Blog: 29 November 2016Creating neighbourhoods: Lessons to learn from Manchester

Steven Whitehouse

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Steven Whitehouse

Urban Design Associate

Manchester office

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It has now been 20 years since the IRA bomb devastated Manchester City Centre. Since then, Manchester has been at the forefront of growth and regeneration; culminating in the residential population of the City Centre soaring by 20,000 in the decade to 2011.  This rapid increase is even more remarkable when considering the population of the City Centre in 1990 was in the region of just 500.  As the City continues to grow and expand beyond its inner ring road, now seems like the perfect opportunity to reflect on its successes and the challenges it faces in delivering balanced city centre neighbourhoods. 

2002 seems like a lifetime ago, I have vague memories of the City being hit by several earthquakes, the Manchester Commonwealth Games, and Manchester United not winning the League.  I can also remember ambitious regeneration plans being unveiled to transform the mills of Ancoats and equally impressive plans to deliver the adjoining New Islington Millennium Village. Both these developments show just how long it can take for good design intentions to evolve into successful neighbourhoods. Iconic architecture, tough industrial looking public realm design and historic landmarks have sat tellingly alongside derelict buildings and vacant land.­­­­  Now, as almost 14 years have passed, the areas are beginning to mature into truly liveable urban neighbourhoods - offering quality housing, public spaces, public transport connectivity and community facilities all within touching distance of Piccadilly.  The arrival of Islington Primary School is a rare and welcomed example of a new primary school in Manchester City Centre and surely a necessary ingredient to help this area become Manchester’s first balanced city centre neighbourhood.

 

In Castlefield, arguably the City Centre’s original residential neighbourhood, Manchester has successfully cultivated a thriving community through supporting business activity and continued investment in tourism, leisure and the evening economy.  Not surprisingly, the area has long since been synonymous with Manchester’s younger, often transient, city dweller.  Its clear desirability amongst this demographic has allowed the perceived boundaries of Castlefield to expand beyond the seemingly impermeable barrier that is the Mancunian Way and with some degree of success.  I am sure this is at least partly due to the presence of the Bridgewater Canal, and with it, the ability for pedestrians to avoid the worst of Manchester’s rush hour traffic.  Attempts at regeneration beyond the Mancunian Way in this location must be seen as a positive, especially as Manchester now starts to focus its attention towards the large areas of industrial and vacant land stretching along the ship canal from the edge of Castlefield towards Media City.  Developments such as Peel Holdings’ ‘Manchester Waters’ scheme, the future regeneration of Pomona Docks and the Ordsall Riverside Masterplan on the opposite side of the Ship Canal provide a huge opportunity to deliver a new sustainable city neighbourhood.  Ultimately, its success will be dependent on the ability to deliver not just apartments but a mix of house types, public space and all the necessary social infrastructure needed to help support a balanced community.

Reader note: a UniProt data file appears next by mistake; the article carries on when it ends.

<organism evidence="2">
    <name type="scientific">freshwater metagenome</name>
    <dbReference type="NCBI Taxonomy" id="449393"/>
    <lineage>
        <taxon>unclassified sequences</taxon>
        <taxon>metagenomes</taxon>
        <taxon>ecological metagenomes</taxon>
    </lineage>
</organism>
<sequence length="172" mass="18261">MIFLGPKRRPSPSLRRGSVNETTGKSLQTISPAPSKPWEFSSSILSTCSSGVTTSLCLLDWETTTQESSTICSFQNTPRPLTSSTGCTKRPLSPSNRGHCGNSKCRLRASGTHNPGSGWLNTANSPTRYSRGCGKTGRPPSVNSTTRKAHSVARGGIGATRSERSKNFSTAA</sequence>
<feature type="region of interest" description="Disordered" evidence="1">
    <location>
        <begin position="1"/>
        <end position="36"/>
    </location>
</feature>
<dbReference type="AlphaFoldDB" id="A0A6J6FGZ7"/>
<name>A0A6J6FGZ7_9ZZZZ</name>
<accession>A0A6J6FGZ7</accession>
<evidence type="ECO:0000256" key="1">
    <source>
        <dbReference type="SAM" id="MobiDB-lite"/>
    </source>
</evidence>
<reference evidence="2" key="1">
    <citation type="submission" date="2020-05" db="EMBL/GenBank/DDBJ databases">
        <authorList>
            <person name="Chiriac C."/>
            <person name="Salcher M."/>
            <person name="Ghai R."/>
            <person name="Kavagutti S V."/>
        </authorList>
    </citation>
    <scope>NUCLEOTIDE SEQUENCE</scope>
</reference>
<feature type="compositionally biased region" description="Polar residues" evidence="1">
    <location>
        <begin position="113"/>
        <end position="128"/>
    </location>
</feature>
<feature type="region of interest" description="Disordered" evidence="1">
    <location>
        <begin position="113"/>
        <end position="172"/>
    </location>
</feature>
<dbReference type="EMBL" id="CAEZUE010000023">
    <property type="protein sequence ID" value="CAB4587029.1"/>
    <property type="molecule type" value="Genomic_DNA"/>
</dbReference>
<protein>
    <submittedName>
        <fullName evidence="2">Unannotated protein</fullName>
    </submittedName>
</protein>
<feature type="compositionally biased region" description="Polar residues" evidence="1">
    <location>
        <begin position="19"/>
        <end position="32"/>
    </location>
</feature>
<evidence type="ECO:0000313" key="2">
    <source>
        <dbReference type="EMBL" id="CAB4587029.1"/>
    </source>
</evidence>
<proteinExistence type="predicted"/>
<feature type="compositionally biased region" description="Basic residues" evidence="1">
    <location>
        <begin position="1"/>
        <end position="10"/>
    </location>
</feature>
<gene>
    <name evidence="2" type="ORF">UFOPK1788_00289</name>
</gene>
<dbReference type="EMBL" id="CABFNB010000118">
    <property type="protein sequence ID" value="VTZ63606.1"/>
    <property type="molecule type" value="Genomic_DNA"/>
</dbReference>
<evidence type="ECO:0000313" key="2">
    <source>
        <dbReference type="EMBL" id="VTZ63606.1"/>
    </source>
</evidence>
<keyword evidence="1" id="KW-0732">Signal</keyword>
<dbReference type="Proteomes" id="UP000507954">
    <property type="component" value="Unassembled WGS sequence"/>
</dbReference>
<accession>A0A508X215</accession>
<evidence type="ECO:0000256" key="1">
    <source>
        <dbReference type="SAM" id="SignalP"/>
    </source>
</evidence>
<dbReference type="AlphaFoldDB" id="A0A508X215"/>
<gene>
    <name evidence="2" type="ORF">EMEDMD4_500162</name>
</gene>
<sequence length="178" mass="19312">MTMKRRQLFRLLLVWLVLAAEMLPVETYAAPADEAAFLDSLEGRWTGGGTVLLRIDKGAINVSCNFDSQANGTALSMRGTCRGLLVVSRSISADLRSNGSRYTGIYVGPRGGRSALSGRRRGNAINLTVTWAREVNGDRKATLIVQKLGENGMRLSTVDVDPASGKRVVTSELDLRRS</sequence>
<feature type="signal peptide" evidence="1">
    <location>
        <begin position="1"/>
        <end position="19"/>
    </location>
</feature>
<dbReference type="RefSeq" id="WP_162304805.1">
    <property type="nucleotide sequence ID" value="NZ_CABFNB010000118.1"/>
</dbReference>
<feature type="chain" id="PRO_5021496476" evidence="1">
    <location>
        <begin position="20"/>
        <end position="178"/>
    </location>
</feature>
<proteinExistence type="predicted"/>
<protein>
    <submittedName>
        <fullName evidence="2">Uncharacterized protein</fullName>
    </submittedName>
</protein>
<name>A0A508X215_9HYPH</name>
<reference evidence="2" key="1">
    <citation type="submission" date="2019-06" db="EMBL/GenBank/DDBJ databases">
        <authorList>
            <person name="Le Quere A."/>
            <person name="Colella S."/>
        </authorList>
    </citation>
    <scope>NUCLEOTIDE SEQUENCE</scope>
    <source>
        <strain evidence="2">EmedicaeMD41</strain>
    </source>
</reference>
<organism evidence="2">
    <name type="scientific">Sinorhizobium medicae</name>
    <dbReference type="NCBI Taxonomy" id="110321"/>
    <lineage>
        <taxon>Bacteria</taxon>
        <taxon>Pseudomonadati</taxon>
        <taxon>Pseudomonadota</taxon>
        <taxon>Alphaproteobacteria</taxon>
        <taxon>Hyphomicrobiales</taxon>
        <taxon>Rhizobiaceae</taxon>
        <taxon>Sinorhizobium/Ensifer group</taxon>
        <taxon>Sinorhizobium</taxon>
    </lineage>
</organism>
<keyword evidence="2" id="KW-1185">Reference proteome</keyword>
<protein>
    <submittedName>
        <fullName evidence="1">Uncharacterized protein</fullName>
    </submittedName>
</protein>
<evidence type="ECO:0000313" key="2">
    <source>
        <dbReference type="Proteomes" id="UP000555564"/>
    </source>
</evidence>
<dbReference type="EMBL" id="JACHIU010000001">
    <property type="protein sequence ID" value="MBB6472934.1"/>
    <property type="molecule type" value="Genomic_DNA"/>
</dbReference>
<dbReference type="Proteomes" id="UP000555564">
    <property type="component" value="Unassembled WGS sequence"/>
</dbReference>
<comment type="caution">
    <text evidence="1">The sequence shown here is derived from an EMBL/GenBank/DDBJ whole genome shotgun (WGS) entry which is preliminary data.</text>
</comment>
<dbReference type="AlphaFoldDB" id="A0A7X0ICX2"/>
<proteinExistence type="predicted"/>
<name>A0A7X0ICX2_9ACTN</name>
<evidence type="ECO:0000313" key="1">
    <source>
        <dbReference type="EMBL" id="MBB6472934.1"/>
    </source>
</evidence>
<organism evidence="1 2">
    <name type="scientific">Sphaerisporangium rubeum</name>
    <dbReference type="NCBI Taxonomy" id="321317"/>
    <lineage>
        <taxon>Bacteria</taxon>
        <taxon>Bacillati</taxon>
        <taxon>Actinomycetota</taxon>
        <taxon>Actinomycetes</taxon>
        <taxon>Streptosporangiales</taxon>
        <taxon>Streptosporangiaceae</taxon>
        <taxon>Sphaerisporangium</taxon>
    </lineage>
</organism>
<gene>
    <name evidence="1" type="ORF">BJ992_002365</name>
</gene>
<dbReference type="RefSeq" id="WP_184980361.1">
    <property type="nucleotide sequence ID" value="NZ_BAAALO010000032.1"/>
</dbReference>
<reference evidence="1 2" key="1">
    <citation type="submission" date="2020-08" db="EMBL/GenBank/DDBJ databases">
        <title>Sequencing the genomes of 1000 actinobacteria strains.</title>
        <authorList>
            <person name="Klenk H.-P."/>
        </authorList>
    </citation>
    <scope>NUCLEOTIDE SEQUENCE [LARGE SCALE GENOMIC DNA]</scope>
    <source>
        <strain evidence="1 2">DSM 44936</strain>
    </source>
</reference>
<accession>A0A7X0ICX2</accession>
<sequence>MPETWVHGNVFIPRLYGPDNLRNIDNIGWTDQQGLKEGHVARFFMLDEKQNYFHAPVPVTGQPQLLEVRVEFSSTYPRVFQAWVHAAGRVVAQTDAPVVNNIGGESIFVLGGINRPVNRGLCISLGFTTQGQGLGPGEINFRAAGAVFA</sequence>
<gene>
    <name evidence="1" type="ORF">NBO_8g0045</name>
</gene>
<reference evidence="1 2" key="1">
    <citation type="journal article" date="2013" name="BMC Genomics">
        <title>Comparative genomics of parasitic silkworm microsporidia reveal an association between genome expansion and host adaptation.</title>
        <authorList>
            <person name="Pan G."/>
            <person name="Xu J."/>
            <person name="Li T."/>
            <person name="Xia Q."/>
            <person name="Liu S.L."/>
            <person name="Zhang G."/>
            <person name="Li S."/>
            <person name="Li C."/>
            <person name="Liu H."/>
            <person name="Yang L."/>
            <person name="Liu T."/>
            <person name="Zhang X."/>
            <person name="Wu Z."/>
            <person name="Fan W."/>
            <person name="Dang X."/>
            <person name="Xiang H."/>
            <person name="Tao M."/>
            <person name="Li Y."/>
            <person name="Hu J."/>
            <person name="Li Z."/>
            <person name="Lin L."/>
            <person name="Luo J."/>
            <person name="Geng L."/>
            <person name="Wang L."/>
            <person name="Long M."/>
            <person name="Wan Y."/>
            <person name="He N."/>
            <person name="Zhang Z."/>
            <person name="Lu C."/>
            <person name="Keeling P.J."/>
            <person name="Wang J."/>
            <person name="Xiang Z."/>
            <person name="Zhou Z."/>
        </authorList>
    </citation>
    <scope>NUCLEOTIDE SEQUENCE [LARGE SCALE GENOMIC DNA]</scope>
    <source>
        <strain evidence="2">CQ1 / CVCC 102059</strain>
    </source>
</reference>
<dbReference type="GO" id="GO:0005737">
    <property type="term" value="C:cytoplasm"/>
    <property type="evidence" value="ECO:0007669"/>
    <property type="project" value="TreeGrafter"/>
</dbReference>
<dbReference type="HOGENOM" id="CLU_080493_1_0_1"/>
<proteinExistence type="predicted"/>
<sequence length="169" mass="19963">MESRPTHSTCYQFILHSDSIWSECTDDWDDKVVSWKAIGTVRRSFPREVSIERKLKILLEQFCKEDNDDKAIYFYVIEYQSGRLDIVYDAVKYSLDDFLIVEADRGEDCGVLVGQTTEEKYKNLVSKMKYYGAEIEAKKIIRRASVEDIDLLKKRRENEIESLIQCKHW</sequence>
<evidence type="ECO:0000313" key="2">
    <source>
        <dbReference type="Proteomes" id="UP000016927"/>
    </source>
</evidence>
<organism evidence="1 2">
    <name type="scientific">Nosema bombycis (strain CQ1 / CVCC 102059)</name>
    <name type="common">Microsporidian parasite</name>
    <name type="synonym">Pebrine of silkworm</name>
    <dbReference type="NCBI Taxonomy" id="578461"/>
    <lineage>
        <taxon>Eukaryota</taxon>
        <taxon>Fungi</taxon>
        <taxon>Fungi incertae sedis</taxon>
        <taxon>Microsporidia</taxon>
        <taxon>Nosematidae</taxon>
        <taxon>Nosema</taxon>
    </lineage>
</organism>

One unifying aspect of much of Manchester’s future residential regeneration will be provision of Private Rented Sector (PRS) accommodation, which will play a key role in helping to address at least one major aspect of our acute housing problem.  The private rented sector should provide an opportunity to take a much longer term view to delivering new city neighbourhoods, enabling us to surely plan for the necessary social and physical infrastructure through long term masterplans.  Although this should be a priority, some examples of PRS in Manchester and other cities around the country do not transfer these longer term objectives into development proposals which are capable of the truly knitting into and enhancing our existing urban and social fabric. Perhaps this is due to little understanding of how good urban design can contribute to a developers’ value uplift in long term rental or sales. In Ancoats and Islington Millennium Village, yes this was secured via a good degree of public investment, but is this always necessary given the long term investment plan of a PRS developer and the gain to be had?

The challenge of delivering balanced city centre communities is not peculiar to Manchester. Transformational change is coming to all our cities as we seek to address the housing crisis, but each scheme proposed must form part of a much wider objective to deliver truly liveable city centre communities.

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Manchester, regeneration, PRS